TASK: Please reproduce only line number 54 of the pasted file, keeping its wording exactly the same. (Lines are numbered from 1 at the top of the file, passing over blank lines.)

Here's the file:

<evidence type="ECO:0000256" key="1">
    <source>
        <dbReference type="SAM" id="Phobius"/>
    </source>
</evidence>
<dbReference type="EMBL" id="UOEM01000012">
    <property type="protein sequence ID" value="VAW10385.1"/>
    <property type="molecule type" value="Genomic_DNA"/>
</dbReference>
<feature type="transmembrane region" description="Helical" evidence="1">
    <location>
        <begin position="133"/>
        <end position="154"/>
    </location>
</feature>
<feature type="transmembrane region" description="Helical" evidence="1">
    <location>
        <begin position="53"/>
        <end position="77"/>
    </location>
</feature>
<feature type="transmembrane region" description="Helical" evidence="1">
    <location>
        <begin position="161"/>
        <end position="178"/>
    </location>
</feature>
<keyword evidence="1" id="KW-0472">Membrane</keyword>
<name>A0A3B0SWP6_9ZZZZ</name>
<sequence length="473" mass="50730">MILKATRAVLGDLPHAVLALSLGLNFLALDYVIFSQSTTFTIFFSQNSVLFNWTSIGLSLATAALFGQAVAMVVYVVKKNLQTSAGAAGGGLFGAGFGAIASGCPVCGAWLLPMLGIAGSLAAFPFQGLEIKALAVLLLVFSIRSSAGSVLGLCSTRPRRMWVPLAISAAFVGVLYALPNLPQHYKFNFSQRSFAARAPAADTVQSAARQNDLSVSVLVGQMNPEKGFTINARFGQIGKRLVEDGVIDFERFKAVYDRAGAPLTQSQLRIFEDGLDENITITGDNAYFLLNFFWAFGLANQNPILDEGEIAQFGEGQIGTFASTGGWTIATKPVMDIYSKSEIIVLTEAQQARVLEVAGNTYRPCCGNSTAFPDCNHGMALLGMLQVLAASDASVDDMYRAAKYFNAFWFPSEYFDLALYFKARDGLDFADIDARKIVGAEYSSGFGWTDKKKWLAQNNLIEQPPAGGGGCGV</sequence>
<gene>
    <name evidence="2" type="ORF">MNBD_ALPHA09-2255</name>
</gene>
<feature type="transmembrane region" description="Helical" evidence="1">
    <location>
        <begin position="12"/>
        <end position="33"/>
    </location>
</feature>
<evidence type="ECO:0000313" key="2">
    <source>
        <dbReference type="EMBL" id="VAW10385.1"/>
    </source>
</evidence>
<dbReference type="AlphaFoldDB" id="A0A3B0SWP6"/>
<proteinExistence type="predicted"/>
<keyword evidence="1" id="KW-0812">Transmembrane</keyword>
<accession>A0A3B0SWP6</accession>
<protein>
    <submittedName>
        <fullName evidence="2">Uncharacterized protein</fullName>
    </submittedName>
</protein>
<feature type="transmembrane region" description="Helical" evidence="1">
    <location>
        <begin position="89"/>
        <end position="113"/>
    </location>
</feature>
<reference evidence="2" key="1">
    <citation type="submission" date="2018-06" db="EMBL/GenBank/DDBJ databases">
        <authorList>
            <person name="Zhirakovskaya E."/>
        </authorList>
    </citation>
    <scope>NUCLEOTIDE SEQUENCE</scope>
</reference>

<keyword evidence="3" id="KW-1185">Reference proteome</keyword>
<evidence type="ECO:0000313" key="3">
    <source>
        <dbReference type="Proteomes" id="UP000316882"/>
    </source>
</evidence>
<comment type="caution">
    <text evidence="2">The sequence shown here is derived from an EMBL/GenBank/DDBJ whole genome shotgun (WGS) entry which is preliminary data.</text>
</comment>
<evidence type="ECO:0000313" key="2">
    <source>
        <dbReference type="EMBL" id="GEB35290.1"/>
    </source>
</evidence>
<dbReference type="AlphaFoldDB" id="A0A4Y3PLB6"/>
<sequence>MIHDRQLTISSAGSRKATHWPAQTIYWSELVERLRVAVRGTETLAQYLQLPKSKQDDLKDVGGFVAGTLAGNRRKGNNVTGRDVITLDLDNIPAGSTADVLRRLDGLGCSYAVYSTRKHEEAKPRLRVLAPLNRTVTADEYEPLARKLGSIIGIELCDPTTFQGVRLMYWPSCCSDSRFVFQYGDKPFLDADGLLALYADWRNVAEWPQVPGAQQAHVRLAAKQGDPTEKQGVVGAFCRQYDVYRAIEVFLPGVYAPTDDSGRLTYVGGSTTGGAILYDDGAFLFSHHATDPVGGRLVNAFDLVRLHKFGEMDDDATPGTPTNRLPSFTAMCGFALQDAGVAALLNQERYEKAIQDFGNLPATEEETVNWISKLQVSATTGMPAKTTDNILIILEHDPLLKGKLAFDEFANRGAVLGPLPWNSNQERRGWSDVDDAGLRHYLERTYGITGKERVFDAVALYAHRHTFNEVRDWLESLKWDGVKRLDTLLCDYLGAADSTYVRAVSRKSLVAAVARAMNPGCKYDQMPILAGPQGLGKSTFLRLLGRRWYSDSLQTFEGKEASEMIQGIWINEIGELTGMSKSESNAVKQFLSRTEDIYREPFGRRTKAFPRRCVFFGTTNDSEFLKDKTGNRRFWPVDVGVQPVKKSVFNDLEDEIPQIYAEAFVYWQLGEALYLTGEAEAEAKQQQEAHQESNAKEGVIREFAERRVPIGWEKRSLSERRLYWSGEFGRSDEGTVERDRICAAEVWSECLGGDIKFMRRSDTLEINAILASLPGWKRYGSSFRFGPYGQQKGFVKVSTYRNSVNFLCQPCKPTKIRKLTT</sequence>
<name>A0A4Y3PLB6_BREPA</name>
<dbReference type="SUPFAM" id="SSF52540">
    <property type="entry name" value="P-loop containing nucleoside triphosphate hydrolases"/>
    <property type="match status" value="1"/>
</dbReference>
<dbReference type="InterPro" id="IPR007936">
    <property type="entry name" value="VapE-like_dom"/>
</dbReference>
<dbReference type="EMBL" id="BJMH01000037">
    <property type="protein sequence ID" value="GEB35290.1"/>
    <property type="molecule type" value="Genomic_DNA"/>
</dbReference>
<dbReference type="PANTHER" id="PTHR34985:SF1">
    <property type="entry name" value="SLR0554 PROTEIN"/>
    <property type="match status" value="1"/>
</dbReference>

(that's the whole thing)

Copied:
<feature type="transmembrane region" description="Helical" evidence="1">